I’ve been trying to think of some more unorthodox societal roles for potential main characters, instead of just more nobles/mercenaries/random amnesiacs. Here are some ideas I had:

  • Some sort of criminal. Bandit, pickpocket, whatever.
  • A merchant of some sort?
  • A commoner would work too, although like merchants, it would be harder to write an interesting story.
  • A random soldier. Not some aristocrat’s son or famed commander, just a draftee with an Iron Lance trying to make it out alive.
  • Some sort of priest, although you’d need to connect it to the rest of the cast.

If anyone has more ideas or ways to expand on existing ones, feel free to throw in a suggestion!

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Ff12 did something similar where Can was the MC, but it really wasn’t his story he was just right place right time. Some (alot) people didn’t like it because he was a nobody just there for fun.

If you make it more based on them I’d be fine.

I think a good example of a game of war told from a commoner’s perspective is Tactics Ogre: Let Us Cling Together. From the start, you’ve got a group of three young adults from a village that was razed to the ground by one of the factions in the current war, on top of their clan (read: nationality) being openly oppressed by yet another faction, involving themselves for revenge (where we already have internal struggle to invest ourselves in because there’s the MC, then the sister who’s tired of bloodshed, then the fiery best friend who wants revenge the most).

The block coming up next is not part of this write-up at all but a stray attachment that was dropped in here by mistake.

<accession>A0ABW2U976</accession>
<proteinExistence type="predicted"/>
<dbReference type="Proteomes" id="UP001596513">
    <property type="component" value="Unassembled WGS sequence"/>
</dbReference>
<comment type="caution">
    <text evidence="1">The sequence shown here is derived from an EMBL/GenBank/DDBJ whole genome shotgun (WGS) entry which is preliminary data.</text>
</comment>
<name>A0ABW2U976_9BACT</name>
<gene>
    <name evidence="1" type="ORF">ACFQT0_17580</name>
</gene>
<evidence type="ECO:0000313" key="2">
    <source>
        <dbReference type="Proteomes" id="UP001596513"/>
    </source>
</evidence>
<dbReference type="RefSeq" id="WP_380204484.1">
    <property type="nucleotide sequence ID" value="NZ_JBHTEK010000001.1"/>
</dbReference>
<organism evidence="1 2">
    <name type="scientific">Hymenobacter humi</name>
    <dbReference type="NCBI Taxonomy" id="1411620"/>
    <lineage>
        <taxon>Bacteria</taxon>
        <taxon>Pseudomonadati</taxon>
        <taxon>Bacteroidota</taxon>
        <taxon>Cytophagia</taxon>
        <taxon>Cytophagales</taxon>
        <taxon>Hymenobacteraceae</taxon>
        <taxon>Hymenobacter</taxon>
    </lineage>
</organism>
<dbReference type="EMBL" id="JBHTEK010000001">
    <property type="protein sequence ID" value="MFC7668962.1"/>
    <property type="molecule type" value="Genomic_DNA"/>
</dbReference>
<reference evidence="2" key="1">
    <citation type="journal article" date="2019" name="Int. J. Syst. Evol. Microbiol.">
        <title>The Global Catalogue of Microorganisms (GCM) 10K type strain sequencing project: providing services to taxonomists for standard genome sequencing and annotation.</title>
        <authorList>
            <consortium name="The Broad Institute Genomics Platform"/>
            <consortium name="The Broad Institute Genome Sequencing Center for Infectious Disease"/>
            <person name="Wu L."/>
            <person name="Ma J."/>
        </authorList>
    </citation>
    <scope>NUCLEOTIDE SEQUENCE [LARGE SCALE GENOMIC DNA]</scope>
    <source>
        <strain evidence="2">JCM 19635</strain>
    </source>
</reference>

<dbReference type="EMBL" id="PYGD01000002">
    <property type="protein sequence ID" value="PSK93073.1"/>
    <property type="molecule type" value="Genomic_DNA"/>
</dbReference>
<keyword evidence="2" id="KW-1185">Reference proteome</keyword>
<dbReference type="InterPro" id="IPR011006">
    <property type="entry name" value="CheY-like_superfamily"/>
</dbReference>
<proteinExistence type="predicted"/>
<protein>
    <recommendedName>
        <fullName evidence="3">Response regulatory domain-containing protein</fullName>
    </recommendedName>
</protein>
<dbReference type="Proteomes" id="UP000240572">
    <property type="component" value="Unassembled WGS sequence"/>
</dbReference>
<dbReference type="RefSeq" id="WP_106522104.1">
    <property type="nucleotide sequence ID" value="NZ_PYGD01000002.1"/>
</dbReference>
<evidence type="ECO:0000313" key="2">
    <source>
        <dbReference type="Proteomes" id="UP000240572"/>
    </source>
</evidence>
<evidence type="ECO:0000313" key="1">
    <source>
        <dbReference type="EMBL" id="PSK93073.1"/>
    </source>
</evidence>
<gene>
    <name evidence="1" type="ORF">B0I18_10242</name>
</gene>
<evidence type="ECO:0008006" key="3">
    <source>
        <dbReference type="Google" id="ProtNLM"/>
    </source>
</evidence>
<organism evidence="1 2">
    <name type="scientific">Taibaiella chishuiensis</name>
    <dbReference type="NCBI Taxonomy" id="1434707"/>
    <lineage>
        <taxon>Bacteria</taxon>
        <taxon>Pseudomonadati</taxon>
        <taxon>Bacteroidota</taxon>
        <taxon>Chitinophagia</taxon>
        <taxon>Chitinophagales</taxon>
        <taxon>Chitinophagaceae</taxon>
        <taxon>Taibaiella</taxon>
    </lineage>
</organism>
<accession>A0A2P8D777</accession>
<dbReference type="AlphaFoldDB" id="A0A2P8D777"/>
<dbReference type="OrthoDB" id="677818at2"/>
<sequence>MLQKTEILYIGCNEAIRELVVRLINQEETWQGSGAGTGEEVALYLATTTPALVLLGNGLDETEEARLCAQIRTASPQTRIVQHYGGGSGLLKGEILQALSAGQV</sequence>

After a chance encounter with some banished knights from an uninvolved country, they rally their new allies to free their duke from imprisonment. They’re made figurehead heroes of their people, now working as soldiers for their resistance against the oppressing faction.

From there, the story follows them as they navigate the politics and conflicts inherent in war, with the MC being prompted to make choices to determine his stance and ideology in the conflict. Even at the ground level without a noble to center on, things manage to get involved and stay involved in the nobility, war, and politics.

I’m currently about halfway through Chapter 2 (think Acts from Radiant Dawn) of the game, looking forward to how it progresses. I’d take a look at this game’s story for good examples of how to handle a commoner MC in Fire Emblem.

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That seems very interesting, and yet it sounds similar to Alm’s tale from FE2/15, lol. Still, the plot sounds cool.